From the President

New Database Coming

We are currently working on "online" renewal. This program should be up by spring '01 and will allow GRTU members to pull up their own information from our Website using a password and change any information—address, telephone, e-mail, etc.. You will also be able to renew your membership online using a credit card through a secure connection. This should take some of the load off our gracious volunteers who have to sort through the mass of information that flows in every year concerning membership.

Right now, if you are online and we don't have your info, check the Website (, and click on "changes" to add yourself to the list.

Also, to cut down on postal expenses and conserve paper, all members who are on line will be receiving the newsletter electronically. This should be up by the next newsletter.

TPWD To Conduct

Economic Surveys

For the next few months TPWD will be collecting names and addresses to take a survey of the fisher people of the Guadalupe River. If you see a TPWD Survey Clerk, please cooperate and let them get your information. They will be at public access sites as well as GRTU lease sites.

On the National Front

Colorado Ends Stocking of

Whirling Disease-Infected Fish

Colorado Trout Unlimited applauded the November decision by the Colorado Wildlife Commission to adopt a new whirling disease policy that will end the stocking of infected fish in Colorado's trout streams and lakes. Under the policy, such stocking would remain tightly restricted through 2002 and be terminated in 2003.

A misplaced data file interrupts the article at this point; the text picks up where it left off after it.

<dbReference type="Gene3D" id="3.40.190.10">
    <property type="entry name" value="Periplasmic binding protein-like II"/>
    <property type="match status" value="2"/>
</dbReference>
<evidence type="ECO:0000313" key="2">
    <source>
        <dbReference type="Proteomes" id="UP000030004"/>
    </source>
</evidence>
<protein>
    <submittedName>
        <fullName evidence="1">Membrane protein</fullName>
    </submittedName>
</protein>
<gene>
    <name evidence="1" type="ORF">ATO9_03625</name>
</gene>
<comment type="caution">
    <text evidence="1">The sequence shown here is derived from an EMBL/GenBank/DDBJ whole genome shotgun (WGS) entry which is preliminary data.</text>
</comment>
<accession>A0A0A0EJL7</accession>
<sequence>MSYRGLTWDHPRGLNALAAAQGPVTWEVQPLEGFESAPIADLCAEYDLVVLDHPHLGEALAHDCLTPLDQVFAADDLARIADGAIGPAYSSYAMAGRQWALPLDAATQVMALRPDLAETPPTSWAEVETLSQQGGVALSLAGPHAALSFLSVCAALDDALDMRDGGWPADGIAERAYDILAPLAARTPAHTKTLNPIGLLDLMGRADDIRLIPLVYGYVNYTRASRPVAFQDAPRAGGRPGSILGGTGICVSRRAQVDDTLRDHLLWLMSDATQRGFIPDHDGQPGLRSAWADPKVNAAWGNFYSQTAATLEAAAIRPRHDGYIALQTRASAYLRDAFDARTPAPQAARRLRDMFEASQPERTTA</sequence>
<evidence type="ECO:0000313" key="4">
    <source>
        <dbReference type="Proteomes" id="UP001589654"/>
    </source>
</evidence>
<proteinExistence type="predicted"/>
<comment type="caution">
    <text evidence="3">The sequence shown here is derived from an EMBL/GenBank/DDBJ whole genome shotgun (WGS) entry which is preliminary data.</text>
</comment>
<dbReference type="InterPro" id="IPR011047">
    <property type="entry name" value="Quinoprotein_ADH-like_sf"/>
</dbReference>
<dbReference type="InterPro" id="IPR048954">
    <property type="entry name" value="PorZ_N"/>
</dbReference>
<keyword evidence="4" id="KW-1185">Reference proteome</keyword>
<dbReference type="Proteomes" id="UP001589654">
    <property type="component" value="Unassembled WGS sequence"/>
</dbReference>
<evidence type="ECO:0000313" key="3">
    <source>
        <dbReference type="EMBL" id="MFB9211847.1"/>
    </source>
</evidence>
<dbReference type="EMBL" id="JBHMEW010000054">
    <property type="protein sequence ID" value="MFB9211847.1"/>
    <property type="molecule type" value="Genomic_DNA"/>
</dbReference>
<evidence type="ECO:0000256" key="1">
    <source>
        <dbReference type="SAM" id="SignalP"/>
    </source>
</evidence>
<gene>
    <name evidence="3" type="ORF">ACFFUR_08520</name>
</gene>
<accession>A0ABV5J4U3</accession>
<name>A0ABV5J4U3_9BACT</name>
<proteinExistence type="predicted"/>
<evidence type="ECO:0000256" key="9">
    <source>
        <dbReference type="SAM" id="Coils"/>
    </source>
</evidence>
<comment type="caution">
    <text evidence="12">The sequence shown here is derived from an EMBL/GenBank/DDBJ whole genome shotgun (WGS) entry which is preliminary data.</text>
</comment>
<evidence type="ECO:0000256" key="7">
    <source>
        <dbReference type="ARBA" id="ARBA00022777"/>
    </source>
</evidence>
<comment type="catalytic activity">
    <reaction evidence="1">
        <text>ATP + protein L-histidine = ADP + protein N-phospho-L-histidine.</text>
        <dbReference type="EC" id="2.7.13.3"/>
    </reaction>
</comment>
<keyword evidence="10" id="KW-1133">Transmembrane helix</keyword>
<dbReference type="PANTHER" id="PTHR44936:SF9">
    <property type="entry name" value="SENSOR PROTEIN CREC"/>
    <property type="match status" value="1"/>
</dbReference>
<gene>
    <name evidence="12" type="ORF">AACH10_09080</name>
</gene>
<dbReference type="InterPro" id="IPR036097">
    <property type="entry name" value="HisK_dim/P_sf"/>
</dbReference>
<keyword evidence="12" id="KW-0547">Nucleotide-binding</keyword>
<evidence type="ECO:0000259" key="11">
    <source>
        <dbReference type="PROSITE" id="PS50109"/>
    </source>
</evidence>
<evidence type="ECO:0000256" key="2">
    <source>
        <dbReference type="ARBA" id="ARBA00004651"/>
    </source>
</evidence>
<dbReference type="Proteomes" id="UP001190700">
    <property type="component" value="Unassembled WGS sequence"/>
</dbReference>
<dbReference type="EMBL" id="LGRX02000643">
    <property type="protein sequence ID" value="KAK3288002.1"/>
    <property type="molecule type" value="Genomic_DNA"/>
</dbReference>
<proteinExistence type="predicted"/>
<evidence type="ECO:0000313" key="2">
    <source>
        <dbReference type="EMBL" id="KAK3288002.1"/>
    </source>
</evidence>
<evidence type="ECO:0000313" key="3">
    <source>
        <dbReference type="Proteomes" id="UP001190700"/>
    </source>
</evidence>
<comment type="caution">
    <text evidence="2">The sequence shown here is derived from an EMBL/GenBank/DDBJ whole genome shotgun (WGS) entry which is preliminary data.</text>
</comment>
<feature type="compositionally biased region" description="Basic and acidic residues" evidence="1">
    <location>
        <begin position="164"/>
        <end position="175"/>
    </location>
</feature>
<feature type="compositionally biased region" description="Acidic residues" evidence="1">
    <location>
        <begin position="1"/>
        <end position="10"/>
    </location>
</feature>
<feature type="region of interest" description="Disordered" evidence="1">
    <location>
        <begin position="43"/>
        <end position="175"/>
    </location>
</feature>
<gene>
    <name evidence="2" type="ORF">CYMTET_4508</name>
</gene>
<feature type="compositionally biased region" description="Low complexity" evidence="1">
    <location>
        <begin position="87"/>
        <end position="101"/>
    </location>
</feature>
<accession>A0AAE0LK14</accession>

"We're delighted that the Wildlife Commission has voted unanimously to make resource protection its top priority," said Colorado Trout Unlimited (CTU) President Tom Krol. "This decision sends a strong message that restoring the health of Colorado's rivers and streams will get the attention it deserves."

"We've long believed that stocking infected fish is a poor way to address Colorado's whirling disease problems," added CTU Executive Director David Nickum. "By adopting its new policy, the Wildlife Commission will now be able to focus on the real task at hand: producing disease-free fish for Colorado's stocking programs."

The new Wildlife Commission policy came in response to Division of Wildlife (DOW) studies linking the continued stocking of infected fish with higher rates of infection, based on samples of both water and fish. This groundbreaking research also found that infection levels can drop when the stocking of infected fish is discontinued.

"We may never eliminate the whirling disease parasite from Colorado's waters," said Krol, "but ending the stocking of infected fish can reduce infection and give our wild trout a fighting chance against this disease."

DOW research has also helped to identify key areas within some watersheds where infection is especially severe. It may be possible to develop projects to control these "hot spots" for disease. One such project is underway on the Frying Pan River, where Trout Unlimited has provided funding to support DOW efforts in developing filters to capture whirling disease spores from the outflow of infected ponds along the river before they can reach the Frying Pan itself.

"These stocking changes are a major step forward in the Division's battle against whirling disease, but they are only one step," said Nickum. "It is vital that efforts continue on hatchery cleanup, public education and habitat improvement to address disease 'hot spots'. The war against whirling disease must continue on all of these fronts."

Scott Graham, GRTU President